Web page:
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My teacher said that there is always wastage of work in irreversible process and that work in an irreversible process is always less than that in a reversible process even if one is adiabatic and the other is isothermal ....I am unable to understand as to why this happens...

Moreover I think I am unable to understand the very concept of irreversible works and it's calulation...so can someone guide with some examples or links so I can grasp it as I am ** unable to find any**..examples would be much appreciated

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Here is a link to an article I wrote that directly addresses your question: https://www.physicsforums.com/insights/reversible-vs-irreversible-gas-compressionexpansion-work/

It starts out by analyzing reversible vs irreversible work in a purely mechanical system involving a spring and a damper (dashpot) in parallel. This is like the spring and shock absorber system in your car. It then discusses the complete analogy between such a system and that of a gas experiencing reversible or irreversible compression or expansion. I hope it will give you a good fundamental understanding of the physical mechanisms that are involved.

ADDENDUM: Adiabatic irreversible expansion at constant pressure

In this case, you suddenly drop the external pressure from P1 to P2, and then hold the external pressure at P2 until the system equilibrates. This is what we call constant-pressure irreversible expansion.

$$nC_v(T_2-T_1)=-P_{ext}(V_2-V_1)=-P_2(V_2-V_1)=-P_2\left(\frac{nRT_2}{P_2}-\frac{nRT_1}{P_1}\right)$$

I replace $P_{ext}$ with $P_2$ because that is the final pressure that the gas equilibrates to. Solve the equation for $T_2/T_1$ as a function of $P_2/P_1$. Then determine $V_2/V_1$.

For reversible adiabatic expansion, we drop the external pressure gradually such that $$nC_vdT=-PdV=-\frac{nRT}{V}$$ In this case, the external pressure is always equal to that determined for the gas by the ideal gas law.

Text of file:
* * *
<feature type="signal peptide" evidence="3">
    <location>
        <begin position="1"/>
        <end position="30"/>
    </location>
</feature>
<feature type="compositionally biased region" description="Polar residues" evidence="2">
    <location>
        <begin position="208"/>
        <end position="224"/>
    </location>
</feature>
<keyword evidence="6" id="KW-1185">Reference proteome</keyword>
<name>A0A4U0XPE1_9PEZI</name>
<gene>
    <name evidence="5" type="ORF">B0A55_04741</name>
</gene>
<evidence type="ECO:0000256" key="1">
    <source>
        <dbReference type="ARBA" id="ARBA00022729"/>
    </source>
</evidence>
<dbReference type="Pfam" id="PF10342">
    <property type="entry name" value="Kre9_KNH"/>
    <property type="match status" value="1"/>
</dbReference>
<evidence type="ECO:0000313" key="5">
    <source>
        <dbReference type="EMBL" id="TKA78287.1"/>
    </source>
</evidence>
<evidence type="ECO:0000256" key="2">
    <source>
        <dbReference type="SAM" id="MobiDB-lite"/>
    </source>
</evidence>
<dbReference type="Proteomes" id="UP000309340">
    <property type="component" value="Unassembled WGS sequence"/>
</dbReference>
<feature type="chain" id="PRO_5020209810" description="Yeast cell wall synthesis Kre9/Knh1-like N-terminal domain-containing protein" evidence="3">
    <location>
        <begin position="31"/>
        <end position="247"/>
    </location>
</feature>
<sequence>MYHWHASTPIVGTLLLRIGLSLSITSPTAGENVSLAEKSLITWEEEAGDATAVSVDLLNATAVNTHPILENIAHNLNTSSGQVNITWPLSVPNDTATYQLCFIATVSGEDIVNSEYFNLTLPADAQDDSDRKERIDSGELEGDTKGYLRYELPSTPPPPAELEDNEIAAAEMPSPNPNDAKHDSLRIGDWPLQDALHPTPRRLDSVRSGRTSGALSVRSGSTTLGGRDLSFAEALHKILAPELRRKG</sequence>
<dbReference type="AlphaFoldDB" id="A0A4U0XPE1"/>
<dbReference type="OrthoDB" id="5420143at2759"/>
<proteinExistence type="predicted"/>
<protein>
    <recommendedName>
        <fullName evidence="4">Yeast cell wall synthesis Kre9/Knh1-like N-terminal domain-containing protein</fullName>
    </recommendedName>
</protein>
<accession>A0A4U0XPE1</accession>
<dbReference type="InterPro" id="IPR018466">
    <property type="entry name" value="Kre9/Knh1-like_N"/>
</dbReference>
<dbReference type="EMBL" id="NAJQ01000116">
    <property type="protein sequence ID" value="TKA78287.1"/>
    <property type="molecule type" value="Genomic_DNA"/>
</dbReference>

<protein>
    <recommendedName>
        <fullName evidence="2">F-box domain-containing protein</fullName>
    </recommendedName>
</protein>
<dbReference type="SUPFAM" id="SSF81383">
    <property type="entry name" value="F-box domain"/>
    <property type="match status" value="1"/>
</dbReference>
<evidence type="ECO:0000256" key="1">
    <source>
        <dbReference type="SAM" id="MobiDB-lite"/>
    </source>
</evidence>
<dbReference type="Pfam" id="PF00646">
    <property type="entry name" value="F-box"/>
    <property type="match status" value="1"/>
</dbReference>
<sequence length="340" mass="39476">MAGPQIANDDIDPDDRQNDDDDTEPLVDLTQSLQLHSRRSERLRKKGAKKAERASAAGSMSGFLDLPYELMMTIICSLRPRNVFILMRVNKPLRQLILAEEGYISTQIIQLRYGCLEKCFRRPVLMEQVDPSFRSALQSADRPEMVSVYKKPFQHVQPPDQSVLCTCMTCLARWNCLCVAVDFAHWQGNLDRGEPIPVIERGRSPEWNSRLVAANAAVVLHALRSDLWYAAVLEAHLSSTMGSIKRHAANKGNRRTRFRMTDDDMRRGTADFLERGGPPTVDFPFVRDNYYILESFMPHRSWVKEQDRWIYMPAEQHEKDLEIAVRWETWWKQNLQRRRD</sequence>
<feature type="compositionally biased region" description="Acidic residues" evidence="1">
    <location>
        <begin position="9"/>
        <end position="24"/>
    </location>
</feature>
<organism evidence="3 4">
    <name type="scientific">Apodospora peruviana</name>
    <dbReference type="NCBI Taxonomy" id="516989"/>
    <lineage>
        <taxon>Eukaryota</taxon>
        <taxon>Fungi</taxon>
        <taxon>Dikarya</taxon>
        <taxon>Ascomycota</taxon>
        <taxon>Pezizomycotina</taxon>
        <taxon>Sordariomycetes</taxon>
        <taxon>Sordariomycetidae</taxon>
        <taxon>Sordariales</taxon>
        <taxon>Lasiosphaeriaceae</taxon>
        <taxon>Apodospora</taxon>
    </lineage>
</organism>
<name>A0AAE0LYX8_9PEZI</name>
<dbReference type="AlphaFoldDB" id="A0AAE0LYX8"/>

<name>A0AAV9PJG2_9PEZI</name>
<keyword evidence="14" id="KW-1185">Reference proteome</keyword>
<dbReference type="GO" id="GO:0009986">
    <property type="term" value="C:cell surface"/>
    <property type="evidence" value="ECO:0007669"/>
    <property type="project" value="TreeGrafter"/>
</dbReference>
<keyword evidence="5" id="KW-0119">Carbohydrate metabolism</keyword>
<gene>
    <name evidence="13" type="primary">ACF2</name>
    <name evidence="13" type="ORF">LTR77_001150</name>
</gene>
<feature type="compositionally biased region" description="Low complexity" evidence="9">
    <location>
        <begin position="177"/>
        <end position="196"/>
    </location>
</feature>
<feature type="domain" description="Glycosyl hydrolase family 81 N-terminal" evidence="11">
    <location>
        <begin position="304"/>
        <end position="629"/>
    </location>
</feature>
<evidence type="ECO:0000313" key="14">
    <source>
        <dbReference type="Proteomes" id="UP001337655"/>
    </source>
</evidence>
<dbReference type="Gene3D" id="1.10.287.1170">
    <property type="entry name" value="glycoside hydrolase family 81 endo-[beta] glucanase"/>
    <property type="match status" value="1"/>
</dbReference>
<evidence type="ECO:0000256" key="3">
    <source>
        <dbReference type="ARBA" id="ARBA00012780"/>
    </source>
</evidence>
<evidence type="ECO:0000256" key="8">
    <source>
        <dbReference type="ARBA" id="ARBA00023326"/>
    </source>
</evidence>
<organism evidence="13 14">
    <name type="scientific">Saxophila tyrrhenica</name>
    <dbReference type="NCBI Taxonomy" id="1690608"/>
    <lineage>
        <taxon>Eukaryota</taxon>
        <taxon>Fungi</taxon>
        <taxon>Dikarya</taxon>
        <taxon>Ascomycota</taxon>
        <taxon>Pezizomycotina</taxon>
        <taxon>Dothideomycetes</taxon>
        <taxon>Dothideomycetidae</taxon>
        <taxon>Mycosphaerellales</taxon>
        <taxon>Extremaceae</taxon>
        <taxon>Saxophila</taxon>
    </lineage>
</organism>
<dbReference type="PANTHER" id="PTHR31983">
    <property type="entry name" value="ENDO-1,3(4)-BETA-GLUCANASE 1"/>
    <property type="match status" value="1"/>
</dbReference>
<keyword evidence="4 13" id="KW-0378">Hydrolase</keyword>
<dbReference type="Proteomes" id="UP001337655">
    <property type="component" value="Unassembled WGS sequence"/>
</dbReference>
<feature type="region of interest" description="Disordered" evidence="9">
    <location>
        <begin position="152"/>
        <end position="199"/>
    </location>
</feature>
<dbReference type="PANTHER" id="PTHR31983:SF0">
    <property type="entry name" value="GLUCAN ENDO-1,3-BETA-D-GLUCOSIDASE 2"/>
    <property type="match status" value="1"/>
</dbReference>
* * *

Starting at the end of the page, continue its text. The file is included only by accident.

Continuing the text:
ADDENDUM #2

Solution for adiabatic reversible expansion or compression $$P_{ext}(V)=P(V)=P_1\left(\frac{V_1}{V}\right)^{\gamma}$$

Solution for isothermal reversible expansion or compression $$P_{ext}(V)=P(V)=P_1\left(\frac{V_1}{V}\right)$$

Solution for adiabatic reversible expansion or compression at constant external pressure from initial volume $V_1$ to final equilibrium volume $V_2$ $$P_{ext}(V)=\frac{P_1}{1+\gamma\left(\frac{V_2}{V_1}-1\right)}$$This equation applies for all $V_1<V<V_2$ in expansion or $V_2<V<V_1$ in compression

Solution for reversible expansion or compression of a gas held in contact with a constant temperature reservoir at the initial gas temperature $T_1$ and held at a constant external pressure from initial volume $V_1$ to final equilibrium volume $V_2$ $$P_{ext}(V)=P_1\frac{V_1}{V_2}$$ This equation applies for all $V_1<V<V_2$ in expansion or $V_2<V<V_1$ in compression

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  • $\begingroup$ What about the wastage of work thing my teacher said?..How can that be physically imagined? $\endgroup$ – Schwarz Kugelblitz Aug 24 at 13:10
  • $\begingroup$ The viscous dissipation of the mechanical energy (work) gets manifested as an increase in internal energy. If you feel the shock absorber, it feels warm. In the case of the gas with the punctured membrane, even though it has expanded adiabatically, it does not cool down. $\endgroup$ – Chet Miller Aug 24 at 14:02
  • $\begingroup$ How can we take pressure external in the formula as pressure final of gas to find work (while applying first law) for irreversible adiabatic? $\endgroup$ – Schwarz Kugelblitz Aug 24 at 15:08
  • $\begingroup$ My teacher has done this as a limiting case a couple of times..I am not sure how this is possible? $\endgroup$ – Schwarz Kugelblitz Aug 24 at 15:10
  • $\begingroup$ Your article was unable to clear all my quesries...what about computation and graphing of such work $\endgroup$ – Schwarz Kugelblitz Aug 24 at 16:43

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